Featured Research

from universities, journals, and other organizations

Hamster genome decoded: Researchers successfully sequence genome of Chinese hamster

Date:
August 21, 2013
Source:
Universitaet Bielefeld
Summary:
Genome researchers have succeeded in sequencing the genome of the Chinese hamster. The Chinese hamster supplies the cell cultures used by the pharmaceutical industry to produce biopharmaceutical products such as antibodies used in medicine.

The genome sequencing started with the Chinese hamster (picture).
Credit: Bielefeld University

Genome researchers from Bielefeld University's Center for Biotechnology (CeBiTec) headed by Professor Dr. Alfred Pühler have succeeded in sequencing the genome of the Chinese hamster. The Chinese hamster supplies the cell cultures used by the pharmaceutical industry to produce biopharmaceutical products such as antibodies used in medicine. This costly project was only possible thanks to a cooperation between Bielefeld University and its international project partners.

The researchers have now published their results in the internationally scientific journal Nature Biotechnology.

To carry out this project, the CeBiTec research team cooperated with the University of Natural Resources and Life Sciences in Vienna (where the project was headed by Professor Dr. Nicole Borth), the Austrian Centre of Industrial Biotechnology (acib), and two pharmaceutical companies: Novartis (in Switzerland) and Pfizer (in the USA).

Professor Dr. Thomas Noll, Scientific Director of CeBiTec, is confident that the data they have obtained will be of great interest to science and industry. 'In future, the decoded hamster genome will greatly advance the use of cell lines to produce pharmaceuticals', says Noll, who runs the Cell Culture Technology research group at the Faculty of Technology and participated in the research project.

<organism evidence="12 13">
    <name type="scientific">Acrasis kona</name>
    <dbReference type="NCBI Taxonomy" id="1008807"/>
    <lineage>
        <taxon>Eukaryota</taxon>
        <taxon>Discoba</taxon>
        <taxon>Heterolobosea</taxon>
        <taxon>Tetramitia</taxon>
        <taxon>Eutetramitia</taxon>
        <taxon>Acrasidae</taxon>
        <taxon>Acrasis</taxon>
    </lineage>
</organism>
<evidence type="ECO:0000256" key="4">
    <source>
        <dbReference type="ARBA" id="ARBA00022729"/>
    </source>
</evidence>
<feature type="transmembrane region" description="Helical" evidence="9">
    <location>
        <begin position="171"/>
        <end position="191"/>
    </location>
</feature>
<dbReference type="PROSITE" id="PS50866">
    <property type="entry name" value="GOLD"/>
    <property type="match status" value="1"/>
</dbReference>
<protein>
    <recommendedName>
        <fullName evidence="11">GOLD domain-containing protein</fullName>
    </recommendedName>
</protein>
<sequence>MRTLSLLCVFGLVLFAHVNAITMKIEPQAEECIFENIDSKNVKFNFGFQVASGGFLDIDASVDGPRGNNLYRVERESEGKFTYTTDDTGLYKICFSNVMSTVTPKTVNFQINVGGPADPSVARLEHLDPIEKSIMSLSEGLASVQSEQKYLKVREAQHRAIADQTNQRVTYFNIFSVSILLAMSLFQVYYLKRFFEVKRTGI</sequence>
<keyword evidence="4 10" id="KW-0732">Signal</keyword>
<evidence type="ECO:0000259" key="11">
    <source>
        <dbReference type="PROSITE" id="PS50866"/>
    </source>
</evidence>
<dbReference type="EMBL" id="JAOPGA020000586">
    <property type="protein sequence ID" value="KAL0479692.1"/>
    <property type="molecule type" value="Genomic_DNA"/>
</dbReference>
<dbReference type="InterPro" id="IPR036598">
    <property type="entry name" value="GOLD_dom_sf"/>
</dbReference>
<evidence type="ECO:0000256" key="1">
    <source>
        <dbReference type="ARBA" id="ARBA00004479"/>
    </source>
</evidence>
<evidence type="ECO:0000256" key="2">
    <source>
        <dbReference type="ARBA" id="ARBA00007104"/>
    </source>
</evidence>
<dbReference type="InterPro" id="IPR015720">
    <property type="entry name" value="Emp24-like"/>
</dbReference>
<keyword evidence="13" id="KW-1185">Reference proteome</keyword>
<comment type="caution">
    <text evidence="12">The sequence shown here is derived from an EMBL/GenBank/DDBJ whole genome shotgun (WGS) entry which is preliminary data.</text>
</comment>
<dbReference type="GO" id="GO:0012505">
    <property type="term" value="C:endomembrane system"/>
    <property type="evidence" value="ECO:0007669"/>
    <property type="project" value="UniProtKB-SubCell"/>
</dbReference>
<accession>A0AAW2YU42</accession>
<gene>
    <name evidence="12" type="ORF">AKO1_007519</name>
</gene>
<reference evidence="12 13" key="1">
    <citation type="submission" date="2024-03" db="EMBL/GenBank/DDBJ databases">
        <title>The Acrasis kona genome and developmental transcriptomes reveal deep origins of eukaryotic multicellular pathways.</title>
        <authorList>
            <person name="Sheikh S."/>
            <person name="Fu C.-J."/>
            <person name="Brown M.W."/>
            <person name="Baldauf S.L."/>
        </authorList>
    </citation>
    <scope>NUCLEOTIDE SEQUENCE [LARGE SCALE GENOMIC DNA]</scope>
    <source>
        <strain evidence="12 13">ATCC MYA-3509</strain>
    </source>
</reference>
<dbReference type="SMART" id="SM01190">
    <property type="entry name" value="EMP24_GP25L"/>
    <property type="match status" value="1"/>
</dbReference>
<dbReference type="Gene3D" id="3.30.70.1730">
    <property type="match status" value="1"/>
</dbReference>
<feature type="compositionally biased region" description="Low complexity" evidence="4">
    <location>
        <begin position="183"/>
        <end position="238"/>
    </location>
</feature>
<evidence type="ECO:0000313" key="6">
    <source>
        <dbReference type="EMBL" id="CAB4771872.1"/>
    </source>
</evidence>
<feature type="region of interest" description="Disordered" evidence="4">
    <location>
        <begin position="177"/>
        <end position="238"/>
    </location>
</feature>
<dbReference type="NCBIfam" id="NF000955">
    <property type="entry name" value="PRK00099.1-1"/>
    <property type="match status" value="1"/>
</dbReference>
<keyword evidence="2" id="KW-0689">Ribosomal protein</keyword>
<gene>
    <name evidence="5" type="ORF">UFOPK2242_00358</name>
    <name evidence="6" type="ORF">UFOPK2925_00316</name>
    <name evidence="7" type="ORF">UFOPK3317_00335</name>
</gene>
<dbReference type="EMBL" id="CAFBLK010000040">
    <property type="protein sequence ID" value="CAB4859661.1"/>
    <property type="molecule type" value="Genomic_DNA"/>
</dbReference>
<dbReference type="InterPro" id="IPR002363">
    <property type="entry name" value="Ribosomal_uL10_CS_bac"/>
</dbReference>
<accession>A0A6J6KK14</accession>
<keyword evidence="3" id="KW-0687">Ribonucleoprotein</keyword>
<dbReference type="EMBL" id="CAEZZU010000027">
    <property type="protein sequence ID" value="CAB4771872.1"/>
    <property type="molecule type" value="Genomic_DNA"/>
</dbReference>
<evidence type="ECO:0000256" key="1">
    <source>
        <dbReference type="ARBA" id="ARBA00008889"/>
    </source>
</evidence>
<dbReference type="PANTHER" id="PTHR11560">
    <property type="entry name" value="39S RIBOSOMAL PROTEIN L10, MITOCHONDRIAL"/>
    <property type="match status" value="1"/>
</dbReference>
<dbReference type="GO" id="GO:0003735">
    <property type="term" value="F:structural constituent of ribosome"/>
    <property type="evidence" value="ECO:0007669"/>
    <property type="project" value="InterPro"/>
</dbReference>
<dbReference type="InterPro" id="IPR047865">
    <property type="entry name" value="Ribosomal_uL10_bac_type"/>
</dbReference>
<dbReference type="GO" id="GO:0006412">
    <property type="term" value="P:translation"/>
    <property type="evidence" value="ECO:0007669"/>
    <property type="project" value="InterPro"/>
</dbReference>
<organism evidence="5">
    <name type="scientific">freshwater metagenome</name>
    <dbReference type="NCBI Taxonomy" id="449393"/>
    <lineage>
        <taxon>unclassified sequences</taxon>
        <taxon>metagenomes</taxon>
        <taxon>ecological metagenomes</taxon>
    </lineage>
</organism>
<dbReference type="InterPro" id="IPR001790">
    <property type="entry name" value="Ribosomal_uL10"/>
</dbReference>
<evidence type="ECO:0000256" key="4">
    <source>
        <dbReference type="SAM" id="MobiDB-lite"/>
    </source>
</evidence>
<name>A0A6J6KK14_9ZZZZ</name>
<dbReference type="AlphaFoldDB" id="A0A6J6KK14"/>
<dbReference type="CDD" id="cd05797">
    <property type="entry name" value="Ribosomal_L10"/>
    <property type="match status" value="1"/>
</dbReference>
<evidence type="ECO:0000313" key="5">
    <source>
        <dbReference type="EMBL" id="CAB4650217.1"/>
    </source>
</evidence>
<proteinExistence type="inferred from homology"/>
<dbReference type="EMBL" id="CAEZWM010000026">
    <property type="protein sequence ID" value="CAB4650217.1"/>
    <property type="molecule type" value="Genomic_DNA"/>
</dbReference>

The genome of the Chinese hamster is composed of eleven pairs of chromosomes. Decoding such a large genome calls for the generation of large datasets that then have to be processed with bioinformatics. To facilitate the resulting data analysis, the researchers in Bielefeld and their colleagues in this project applied a completely new procedure that sorts the single chromosomes of the genome. The sequencing of the hamster chromosomes was performed by Dr. Karina Brinkrolf at CeBiTec. More than 1.4 billion short DNA sequences were generated with the help of modern instruments for next-generation sequencing.

'The major challenge in this project was subsequently piecing these short DNA sequences together to form single total sequences of chromosomes', explains the head of the project Professor Alfred Pühler. This work can only be done with powerful computers. 'We had to complete the new CeBiTec computer cluster and apply new software before we could determine the genome sequence', says the bioinformatics expert Dr. Alexander Goesmann who also worked on the project. 'By decoding the hamster genome sequence', notes Goesmann, 'bioinformatics at Bielefeld University has broken new ground.' With approximately 2.3 billion bases, the magnitude of the genome sequence of the Chinese hamster is comparable to that of the human genome.

The head of the project Alfred Pühler views this research as a milestone in the work at CeBiTec: 'The decoding of the hamster genome successfully concludes a major CeBiTec project. The hamster sequence is available in the public domain and can be used for research throughout the world.' The project greatly enhances the status of Bielefeld as a basis for current research on the cell cultures of the Chinese hamster, says Pühler. A further project has already been agreed with the University of Natural Resources and Life Sciences in Vienna and the Austrian Center of Industrial Biotechnology. 'This places Bielefeld University in a good position to carry on contributing to this highly competitive field of research.'


Story Source: